Lake Park has a playground, a burial mound, some nice trails which have recently been trimmed and groomed, and the lion's bridge for photo ops. Northpoint Lighthouse is open on Friday, November 12-4, so you can climb the tower.   This park has drawn lots of attention for the pokemon go users.  Maybe you want to download the app and give it a try.

Disc golf is fun and can be played with a group or solo.  Milwaukee county parks went to the pay to play system this year for the 5 main courses, so for a day it costs $5, or you can buy a permit for 2017 and play for free during December. There are five smaller practice courses where you can play for free. You need to bring your own discs. The courses have been improved over the past year to include concrete tee pads and new baskets.  The courses are somewhat protected from the wind by trees, and it makes for a pretty walk through the woods.
New baskets at Brown Deer Park
Do you like to hike?  You can download trail maps for local parks at the Park People website. With nearly 30 to choose from, there is a new place waiting to be explored. My favorite pick for this time of year is Kohl Park with a 2 mile trail that takes you through one of the few pine forests in a park. The scent of pines will stay with you long after the hike is over.
An old silo at Kohl Park, a former farm

The scent of pines is heavenly at Kohl Park

For a unique skyline view of Milwaukee while there are few leaves on the trees, go to the top of Kilbourn Reservoir Park at Bremen & North Avenue. There are steps on both sides of the hill for some extra exercise after a good turkey dinner, and a playground at the rear of the park at street level.
See Milwaukee from Kilbourn Reservoir Park

It's always fun to get near the lake. My kids love skipping stones or walking on the beach.  Check out Grant Park, which has a nice sandy beach with plenty of rocks. With three playgrounds in the park and hiking trails too, you're bound to find something to keep everyone moving.

Most restrooms are not open this time of year and portable toilets have been removed, so plan accordingly.

Friday, November 18, 2016

Holiday Lights and Walks in Downtown

Last night was the kick-off to the annual display of holiday lights in Milwaukee, and it signals a big change in the weather as well.  Now we'll have to start bundling up around here. With the early darkness and cold that comes with late fall, it's a great time to get out and see the 500,000+ lights making the city brighter.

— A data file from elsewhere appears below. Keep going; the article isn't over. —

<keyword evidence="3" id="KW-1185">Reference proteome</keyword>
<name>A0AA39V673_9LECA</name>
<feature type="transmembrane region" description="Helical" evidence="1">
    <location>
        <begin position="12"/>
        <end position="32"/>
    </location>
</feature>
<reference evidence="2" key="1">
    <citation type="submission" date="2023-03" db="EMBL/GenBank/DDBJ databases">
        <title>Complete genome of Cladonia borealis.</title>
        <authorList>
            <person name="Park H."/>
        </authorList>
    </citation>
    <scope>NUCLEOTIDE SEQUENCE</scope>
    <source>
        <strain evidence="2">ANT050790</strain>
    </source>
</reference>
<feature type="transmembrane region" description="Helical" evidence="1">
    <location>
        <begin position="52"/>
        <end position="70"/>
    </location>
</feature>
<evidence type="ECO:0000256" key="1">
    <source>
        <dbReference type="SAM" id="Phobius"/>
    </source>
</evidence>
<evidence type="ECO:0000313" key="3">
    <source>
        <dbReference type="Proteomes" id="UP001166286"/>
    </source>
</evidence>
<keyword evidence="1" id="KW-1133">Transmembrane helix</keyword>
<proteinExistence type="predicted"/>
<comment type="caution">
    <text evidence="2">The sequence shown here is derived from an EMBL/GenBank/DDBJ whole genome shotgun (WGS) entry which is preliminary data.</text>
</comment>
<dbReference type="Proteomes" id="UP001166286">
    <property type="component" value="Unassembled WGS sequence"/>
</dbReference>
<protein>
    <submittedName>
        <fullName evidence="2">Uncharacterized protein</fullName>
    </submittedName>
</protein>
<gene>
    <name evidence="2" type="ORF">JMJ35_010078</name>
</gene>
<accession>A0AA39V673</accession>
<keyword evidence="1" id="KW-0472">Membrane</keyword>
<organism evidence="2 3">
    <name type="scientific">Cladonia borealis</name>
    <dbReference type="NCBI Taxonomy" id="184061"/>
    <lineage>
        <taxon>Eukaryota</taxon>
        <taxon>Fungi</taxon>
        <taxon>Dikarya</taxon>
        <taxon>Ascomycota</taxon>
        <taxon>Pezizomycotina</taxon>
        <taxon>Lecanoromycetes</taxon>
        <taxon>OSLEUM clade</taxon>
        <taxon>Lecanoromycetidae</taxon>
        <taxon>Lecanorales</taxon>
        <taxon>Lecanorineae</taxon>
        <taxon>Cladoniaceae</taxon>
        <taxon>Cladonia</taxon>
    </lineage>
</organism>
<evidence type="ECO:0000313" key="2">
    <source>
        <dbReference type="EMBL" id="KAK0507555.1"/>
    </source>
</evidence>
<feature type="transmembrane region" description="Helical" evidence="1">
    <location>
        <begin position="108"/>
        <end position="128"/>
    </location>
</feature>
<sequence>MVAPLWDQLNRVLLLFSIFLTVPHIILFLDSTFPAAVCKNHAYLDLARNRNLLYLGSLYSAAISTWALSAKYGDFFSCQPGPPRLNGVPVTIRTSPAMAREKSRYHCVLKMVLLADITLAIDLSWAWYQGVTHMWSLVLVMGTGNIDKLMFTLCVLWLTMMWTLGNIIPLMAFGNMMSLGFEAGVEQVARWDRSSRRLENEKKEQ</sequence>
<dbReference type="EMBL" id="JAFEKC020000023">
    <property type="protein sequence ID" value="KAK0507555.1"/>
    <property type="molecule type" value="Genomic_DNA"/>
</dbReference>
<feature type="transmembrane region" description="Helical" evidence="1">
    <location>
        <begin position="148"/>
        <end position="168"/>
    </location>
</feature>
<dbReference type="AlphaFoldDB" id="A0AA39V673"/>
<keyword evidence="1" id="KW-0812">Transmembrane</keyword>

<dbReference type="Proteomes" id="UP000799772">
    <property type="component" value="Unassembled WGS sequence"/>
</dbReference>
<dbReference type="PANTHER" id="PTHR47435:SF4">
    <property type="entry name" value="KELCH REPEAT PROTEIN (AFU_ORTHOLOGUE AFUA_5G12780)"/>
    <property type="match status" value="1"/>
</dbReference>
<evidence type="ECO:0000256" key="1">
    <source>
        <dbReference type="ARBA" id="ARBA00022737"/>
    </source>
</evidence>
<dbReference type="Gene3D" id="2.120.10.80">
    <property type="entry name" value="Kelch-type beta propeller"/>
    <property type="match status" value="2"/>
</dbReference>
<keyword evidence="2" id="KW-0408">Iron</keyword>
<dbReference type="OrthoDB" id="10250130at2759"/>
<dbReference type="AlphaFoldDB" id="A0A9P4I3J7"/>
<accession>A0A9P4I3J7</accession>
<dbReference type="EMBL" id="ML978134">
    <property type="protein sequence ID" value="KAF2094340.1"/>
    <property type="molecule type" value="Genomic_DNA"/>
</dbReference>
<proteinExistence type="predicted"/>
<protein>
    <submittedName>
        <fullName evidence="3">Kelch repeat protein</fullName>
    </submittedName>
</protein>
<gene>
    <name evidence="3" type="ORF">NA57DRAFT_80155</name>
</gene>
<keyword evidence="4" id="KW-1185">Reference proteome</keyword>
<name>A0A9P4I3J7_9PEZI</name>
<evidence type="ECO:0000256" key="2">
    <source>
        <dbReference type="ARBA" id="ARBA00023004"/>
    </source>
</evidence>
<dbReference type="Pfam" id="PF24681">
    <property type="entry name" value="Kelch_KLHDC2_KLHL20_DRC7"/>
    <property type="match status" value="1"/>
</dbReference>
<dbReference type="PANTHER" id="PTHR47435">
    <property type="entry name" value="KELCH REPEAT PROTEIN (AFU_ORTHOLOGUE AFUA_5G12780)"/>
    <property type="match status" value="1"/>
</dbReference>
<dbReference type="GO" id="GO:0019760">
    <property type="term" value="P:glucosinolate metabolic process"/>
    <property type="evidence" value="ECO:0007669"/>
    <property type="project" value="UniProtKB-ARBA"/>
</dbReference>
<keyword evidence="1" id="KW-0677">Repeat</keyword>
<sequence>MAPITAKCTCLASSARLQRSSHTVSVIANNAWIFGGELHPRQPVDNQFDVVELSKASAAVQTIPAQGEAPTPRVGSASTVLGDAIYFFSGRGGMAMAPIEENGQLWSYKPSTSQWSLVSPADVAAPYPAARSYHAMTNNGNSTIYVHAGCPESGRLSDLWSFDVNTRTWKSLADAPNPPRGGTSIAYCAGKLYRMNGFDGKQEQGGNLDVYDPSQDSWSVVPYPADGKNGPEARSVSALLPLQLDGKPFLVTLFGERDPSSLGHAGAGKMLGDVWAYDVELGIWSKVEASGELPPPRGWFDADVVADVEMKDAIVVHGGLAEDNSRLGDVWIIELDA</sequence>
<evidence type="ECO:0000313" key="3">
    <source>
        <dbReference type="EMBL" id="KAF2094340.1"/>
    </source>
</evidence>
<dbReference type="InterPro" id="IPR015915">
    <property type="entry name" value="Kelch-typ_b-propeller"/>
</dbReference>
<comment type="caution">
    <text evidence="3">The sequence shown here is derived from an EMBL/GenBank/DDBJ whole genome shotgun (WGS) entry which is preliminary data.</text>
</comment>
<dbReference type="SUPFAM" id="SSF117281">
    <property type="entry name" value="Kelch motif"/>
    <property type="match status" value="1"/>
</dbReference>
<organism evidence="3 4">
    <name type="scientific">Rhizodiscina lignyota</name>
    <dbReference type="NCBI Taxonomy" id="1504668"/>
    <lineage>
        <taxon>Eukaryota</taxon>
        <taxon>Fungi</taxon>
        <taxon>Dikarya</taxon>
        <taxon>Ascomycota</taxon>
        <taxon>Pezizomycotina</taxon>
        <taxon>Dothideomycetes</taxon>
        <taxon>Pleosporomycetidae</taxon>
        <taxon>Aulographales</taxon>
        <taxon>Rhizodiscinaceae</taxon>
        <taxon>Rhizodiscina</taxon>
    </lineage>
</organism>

For the full calendar of events, which includes Santa's mailbox, the Jingle Bus, Cocoa with the Clauses, and decorations at Grand Avenue Mall, go to the Milwaukee Downtown website.

The lights are featured at three different parks- Cathedral Square, Pere Marquette, and Zeidler Union Square. If you enjoy walking to see the displays, I recommend you sign up with Gothic Milwaukee for their holiday lights tour.  $10 per adult guarantees your spot. The tours run through the month of December and they often sell out. Book an available date on their website. The tour is just over one mile. There's a stop at Red Arrow Park for warm drinks and snacks, so bring some money to enjoy that. While you're at their website, check out the SHOP button where you can purchase a set of self guided walking tour maps which would make a great gift for an outdoor lover in your life.

For a unique opportunity to see the lights without people and traffic, get up very early this Sunday morning and do the circle tour with Brew City Safari.  The hike is 4-5 miles and cost is $5 per person.  It starts at 4:30 AM. If you've never been on one of these hikes, you'll find it interesting and get a lot of exercise.  You do need to sign up at the website and can see more details there.

Historic Milwaukee Inc. has two walking tours celebrating the holidays.  The winter tour of the Third Ward is December 3. The German Christmas Tour (which includes food) is December 17. Both tours are available on the website so you can sign up. This is a great organization that promotes the heritage of Milwaukee's past. I have been on several tours and learned a great deal as I walked with a local guide.

If you prefer to eat and sing your way through Milwaukee, sign up for the holiday bus tour featuring the holiday lights and desserts at Milwaukee Food & City Tours. Get out your favorite holiday sweater for the 2.5 hour ride.

For more outdoor fun, check the weekly schedule of what's happening at the Milwaukee County Parks page. 

Friday, November 4, 2016

Rustic Roads and Hikes through the Kettle Moraine

Wisconsin has a network of scenic roadways called Rustic Roads.  You can read more about them at the Department of Transportation website, but here's an excerpt which describes the program briefly.